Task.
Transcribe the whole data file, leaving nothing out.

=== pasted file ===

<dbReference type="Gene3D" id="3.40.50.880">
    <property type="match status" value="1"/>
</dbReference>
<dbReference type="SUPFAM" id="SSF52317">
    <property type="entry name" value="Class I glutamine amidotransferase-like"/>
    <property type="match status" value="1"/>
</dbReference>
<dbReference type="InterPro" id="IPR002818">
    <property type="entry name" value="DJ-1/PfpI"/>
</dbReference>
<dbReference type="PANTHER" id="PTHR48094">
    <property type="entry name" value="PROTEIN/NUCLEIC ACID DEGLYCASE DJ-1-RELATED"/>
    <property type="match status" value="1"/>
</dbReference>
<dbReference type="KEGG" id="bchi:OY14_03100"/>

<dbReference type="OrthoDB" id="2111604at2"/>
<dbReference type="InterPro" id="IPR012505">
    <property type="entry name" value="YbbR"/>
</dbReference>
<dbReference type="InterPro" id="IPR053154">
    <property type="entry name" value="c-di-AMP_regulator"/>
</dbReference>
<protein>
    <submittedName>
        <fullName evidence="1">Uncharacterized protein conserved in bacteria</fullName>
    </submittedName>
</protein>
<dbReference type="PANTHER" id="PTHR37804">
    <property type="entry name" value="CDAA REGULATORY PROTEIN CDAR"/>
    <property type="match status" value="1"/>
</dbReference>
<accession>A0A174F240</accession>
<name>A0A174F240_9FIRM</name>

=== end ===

<dbReference type="Gene3D" id="3.40.50.880">
    <property type="match status" value="1"/>
</dbReference>
<dbReference type="SUPFAM" id="SSF52317">
    <property type="entry name" value="Class I glutamine amidotransferase-like"/>
    <property type="match status" value="1"/>
</dbReference>
<dbReference type="InterPro" id="IPR002818">
    <property type="entry name" value="DJ-1/PfpI"/>
</dbReference>
<dbReference type="PANTHER" id="PTHR48094">
    <property type="entry name" value="PROTEIN/NUCLEIC ACID DEGLYCASE DJ-1-RELATED"/>
    <property type="match status" value="1"/>
</dbReference>
<dbReference type="KEGG" id="bchi:OY14_03100"/>

<dbReference type="OrthoDB" id="2111604at2"/>
<dbReference type="InterPro" id="IPR012505">
    <property type="entry name" value="YbbR"/>
</dbReference>
<dbReference type="InterPro" id="IPR053154">
    <property type="entry name" value="c-di-AMP_regulator"/>
</dbReference>
<protein>
    <submittedName>
        <fullName evidence="1">Uncharacterized protein conserved in bacteria</fullName>
    </submittedName>
</protein>
<dbReference type="PANTHER" id="PTHR37804">
    <property type="entry name" value="CDAA REGULATORY PROTEIN CDAR"/>
    <property type="match status" value="1"/>
</dbReference>
<accession>A0A174F240</accession>
<name>A0A174F240_9FIRM</name>